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August 02, 2011



I don't know -- I think Christian education, in the U.S. at least, could not possibly be any better at its implicit purpose of manufacturing lifelong Republican voters. In a different arena, airline security is a joke ("Security theater," as Bruce Schneier says) if you think it has anything to do with the security of passengers, but it's a slick, well-oiled machine if you assume its purpose is to protect airlines and airports from liability in the event that anything actually does go wrong. Assuming that Christian education is intended by its curriculum designers to have anything to do with Christ is too literalist, IMO.


I am currently finishing up a summer session world religions class as a TA. Today one of the Muslim students in class couldn't wrap his head around the idea that a self-proclaimed prophet after Mohammad (Bahá'u'lláh, specifically,) issues a challenge to the notion of "the seal of the prophets" and the idea of the Quran as a complete and perfect text, and that the very notion of "seal of the prophets" functions to discount any prophets coming along in the future. Lazy thinking, it isn't just for Christians.

Greg Horton

April, I've seen it from Muslims and Christians both as well. It seems to be generally theistic, but I've also found a bizarre level of naive certainty among pantheists, even wiccans, who left the church because it was too dogmatic. I am literally begging for critical thinking to be part of the general education curriculum of colleges, but it ought to be part of junior high and high school curriculum as well.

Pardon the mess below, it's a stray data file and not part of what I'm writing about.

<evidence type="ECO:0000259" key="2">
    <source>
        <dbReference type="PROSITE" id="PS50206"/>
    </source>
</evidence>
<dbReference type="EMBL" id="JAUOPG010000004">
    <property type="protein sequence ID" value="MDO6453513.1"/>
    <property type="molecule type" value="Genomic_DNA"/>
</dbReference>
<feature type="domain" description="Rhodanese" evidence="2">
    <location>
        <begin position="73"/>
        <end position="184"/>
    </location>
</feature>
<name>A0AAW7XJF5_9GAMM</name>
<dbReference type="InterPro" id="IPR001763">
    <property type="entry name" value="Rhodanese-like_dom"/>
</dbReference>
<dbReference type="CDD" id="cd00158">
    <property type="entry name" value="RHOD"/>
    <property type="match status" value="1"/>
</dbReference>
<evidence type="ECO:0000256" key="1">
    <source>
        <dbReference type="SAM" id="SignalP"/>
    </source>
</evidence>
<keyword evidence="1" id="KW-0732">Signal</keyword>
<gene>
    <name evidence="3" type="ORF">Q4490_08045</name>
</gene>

As a matter of logical possibility, the answer is yes: they could both be true. However, as a matter of contingent fact it seems highly unlikely. God could be able to do whatever s/he wants and still always do what's good. However, unless there is some pressure on what s/he does in each case, then that fact would be so implausible as to strain belief beyond any limit. It would be like saying a fair coin could be flipped a trillion times and always come up heads. It's logically possible, but that possibility is so remote as to be completely uninteresting. A weighted coin, however, might sip the scales a bit. If helped along, I imagine your student would end up saying that god's character weights the coin in favor of doing good actions. However, for god's character to do the work of ensuring that s/he always does what's good, it would have to be such that divine character compels (not merely influences) conduct. If character compels conduct, and a good character always compels good conduct, then it is not true that god can do whatever s/he wants except in the weak sense that s/he actually does what she wants. A further problem would be that I don't know of any Christian theology that allows for the possibility that god's goodness is a contingent fact.

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